The software that defined the Relcom in the beginning was the UUCP suite of protocols (Unix to Unix CoPy) which provided slower data transfer than the Internet's TCP/IP suite. The Relcom also possessed an international link--a dial-up UUCP link to an EUnet host in Finland was established in August 1990. This link turned out to be an asset that helped the Relcom overcome its limited role of serving a handful of Moscow-based scientific users. During the attempted coup d'etat in August of 1991, the Relcom operators were very active in informing the world about the events in Moscow, and Russia about the world's reaction to the coup (see Travica & Hogan, 1992). The failure of the coup created an opportunity to expand. In September 1991, the Relcom obtained the Internet country domain .su. Since then it has been evolving along with its foreign counterpart EUnet, which has developed into the largest provider of Internet services in Europe (Internationally, Relcom is recognized as the EUnet/Relcom Corporation).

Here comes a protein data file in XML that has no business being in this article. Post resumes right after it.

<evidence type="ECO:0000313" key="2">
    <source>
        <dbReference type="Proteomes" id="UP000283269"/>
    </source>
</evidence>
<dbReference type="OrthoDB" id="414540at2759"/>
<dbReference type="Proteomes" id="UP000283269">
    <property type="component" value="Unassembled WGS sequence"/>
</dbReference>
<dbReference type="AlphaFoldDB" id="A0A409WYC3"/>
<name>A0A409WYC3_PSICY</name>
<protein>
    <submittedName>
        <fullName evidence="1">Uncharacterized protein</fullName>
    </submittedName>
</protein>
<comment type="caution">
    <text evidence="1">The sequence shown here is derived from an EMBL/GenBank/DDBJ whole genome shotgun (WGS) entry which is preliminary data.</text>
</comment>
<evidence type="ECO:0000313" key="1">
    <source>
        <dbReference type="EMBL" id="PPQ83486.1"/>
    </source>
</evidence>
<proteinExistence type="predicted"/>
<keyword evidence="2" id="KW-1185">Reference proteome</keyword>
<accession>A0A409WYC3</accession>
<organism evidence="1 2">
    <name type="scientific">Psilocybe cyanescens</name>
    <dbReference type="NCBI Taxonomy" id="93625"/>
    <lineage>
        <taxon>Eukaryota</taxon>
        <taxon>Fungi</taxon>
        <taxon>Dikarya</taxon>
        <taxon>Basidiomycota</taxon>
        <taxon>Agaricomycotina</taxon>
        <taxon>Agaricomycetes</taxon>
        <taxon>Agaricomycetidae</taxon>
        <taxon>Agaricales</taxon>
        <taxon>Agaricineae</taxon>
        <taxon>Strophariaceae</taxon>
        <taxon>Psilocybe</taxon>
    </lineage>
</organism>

The current offerings of the Relcom include a set of standard Internet services (telnet, ftp, network news), and the high bandwidth (42 Mbit) services like video-teleconferencing and Web (these services belong to a higher price category). The old UUCP services (email, file transfer, telefax, teletype and telex) are preserved, and comprise a lower price category. In addition, gateways to networks are based on the OSI architecture (e.g., the Infotel and the MMTel networks based on the X.25 protocol) (Relcom, 1995). Organizational evolution accompanied the technological development. The network is currently operated by the Relcom Joint Stock Co. Growth indicators reveal a doubling of the user population on an annual basis -- in Fall of 1995, Relcom served 200,000 users (ibid.), in comparison to 30,000 at the start of 1992 (Travica & Hogan, 1992). The new users are individuals as well as organizations, such as banks, exchanges, industrial enterprises, information agencies and government bodies. The Relcom has thus become not only the largest computer network in Russia, but also in the entire territory of the former USSR.